Peninsula Sinking Shows Huebert is One of Canada’s Most Promising Talents

Huebert experiments with how the loudest part of our interiority--the part that sounds like words and voice--is a crust on the yawning and often disturbing bog of memory

Drawing from a deep well of momentum, David Huebert lands his first collection of short stories Peninsula Sinking and solidifies his reputation as one of Canada’s most promising literary talents. Launched by the success of his poetry collection We Are No Longer the Smart Kids in Class, David Huebert’s first full-length prose effort undulates between the fierce, ubiquitous magnetism of Nova Scotian home life and the surprisingly moving power of the mundane. In Peninsula Sinking, Huebert’s characters walk into disjointed moments of memory and solitude finding ephemeral but meaningful clarity.

In these stories, Huebert, as deftly as any writer ever has, cuts the thinnest slivers of consciousness. His finest moments are quick snatches of a personal archive coalescing into single contemporaneous thoughts. Huebert experiments with how the loudest part of our interiority–the part that sounds like words and voice–is a crust on the yawning and often disturbing bog of memory. These explorations are not Proust’s madeleines. They come at us jarringly and unwanted in the form of dog erections, botched self-botoxing and Perrier rings on the coffee table. Huebert skewers cross sections of grief, shame and desire, puts focus on disconnection and threads together the ineffable moments in a singular patchwork.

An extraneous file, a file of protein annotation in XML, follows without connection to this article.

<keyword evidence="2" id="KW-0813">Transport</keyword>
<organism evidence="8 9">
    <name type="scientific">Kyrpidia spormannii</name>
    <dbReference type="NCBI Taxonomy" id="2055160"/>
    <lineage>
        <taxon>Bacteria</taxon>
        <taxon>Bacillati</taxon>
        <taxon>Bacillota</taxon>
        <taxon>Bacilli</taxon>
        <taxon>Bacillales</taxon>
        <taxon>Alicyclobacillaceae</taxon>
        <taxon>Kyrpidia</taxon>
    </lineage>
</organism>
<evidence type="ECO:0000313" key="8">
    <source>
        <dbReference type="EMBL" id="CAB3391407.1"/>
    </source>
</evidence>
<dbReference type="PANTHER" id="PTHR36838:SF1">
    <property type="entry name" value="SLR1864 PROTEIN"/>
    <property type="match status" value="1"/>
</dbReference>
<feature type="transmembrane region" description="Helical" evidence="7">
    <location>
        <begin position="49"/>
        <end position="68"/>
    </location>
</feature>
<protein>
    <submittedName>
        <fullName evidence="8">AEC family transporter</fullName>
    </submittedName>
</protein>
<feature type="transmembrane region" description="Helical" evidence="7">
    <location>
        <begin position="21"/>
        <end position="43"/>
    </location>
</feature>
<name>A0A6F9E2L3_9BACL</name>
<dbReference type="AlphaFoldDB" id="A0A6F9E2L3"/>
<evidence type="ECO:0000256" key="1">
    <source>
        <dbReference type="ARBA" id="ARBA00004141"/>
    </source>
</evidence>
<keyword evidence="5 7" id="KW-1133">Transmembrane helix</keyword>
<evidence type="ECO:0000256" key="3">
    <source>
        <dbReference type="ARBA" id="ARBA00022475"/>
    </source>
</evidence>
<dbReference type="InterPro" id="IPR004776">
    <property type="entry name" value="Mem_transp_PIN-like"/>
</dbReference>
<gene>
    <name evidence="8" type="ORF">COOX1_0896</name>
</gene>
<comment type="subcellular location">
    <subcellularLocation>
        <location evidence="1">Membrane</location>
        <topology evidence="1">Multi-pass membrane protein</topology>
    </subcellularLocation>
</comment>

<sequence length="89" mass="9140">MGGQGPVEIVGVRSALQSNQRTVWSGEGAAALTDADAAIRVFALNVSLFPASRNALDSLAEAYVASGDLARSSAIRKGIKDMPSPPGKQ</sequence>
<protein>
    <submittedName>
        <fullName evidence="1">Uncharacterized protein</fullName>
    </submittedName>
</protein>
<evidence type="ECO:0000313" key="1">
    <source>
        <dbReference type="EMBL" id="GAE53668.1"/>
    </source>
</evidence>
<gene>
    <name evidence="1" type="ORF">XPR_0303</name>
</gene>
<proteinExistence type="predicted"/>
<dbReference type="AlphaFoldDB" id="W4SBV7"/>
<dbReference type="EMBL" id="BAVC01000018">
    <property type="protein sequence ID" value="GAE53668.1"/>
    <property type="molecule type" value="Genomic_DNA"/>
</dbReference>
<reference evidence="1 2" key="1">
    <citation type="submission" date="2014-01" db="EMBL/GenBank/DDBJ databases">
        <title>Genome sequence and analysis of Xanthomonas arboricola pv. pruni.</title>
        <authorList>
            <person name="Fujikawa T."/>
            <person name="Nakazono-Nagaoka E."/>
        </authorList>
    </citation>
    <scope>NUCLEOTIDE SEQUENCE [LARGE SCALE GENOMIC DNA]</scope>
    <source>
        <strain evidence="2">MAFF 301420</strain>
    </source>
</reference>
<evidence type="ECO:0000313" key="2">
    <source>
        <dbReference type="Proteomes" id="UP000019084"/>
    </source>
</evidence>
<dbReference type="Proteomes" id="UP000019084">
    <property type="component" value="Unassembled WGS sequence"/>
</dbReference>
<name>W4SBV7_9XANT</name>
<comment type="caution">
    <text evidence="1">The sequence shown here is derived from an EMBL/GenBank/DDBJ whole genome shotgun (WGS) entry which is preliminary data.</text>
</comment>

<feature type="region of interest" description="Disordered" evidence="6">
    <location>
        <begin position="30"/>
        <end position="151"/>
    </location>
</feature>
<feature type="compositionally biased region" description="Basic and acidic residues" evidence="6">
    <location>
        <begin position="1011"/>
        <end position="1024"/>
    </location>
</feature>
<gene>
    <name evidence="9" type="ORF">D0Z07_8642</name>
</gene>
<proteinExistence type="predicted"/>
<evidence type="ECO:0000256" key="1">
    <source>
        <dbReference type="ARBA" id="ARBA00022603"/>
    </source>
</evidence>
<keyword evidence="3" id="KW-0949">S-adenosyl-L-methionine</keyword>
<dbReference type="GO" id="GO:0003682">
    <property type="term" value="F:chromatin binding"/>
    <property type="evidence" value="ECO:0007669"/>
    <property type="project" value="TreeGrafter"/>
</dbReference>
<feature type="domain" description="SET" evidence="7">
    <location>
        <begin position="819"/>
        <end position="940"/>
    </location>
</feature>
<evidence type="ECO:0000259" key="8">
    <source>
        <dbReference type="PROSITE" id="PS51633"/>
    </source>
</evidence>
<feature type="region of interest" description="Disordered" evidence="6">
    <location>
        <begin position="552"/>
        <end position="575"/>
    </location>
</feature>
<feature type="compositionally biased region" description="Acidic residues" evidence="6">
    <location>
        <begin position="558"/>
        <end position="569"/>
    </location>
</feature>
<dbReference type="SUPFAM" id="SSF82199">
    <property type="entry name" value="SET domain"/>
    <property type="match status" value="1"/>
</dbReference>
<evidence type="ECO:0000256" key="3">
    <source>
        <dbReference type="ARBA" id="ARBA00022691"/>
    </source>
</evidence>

Each of the eight stories in Peninsula Sinking proposes a familiar animal to accompany epiphany. In “Maxi,” a prison guard commits suicide by boa constrictor in a silent intimacy reserved for the best French New Wave. The 2016 CBC Short Story Prize winning “Enigma” descends into the mutual oblivion of a woman and her euthanized horse. “Drift,” the collection’s simplest and most gripping achievement, is an unadorned picture of one story from the 1992 Westray Mine disaster that begins with a pork tenderloin as its “recently growing, twitching” analogue. Elsewhere, dreams of neutered dogs and distant whale songs reverberate in the understated everyday of parents, siblings and lovers. Huebert’s animals work well: not just clever mirrors held up to his characters’ raging animality, but as new and sparklingly clear lenses with which to sketch their souls. With a tendency toward language that cascades rather than propels, Peninsula Sinking is a wonderful high point in a new and bright career.

Peninsula Sinking
David Huebert

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Donald Calabrese is a writer, illustrator and musician who lives in Cape Breton. He teaches English at Cape Breton University.

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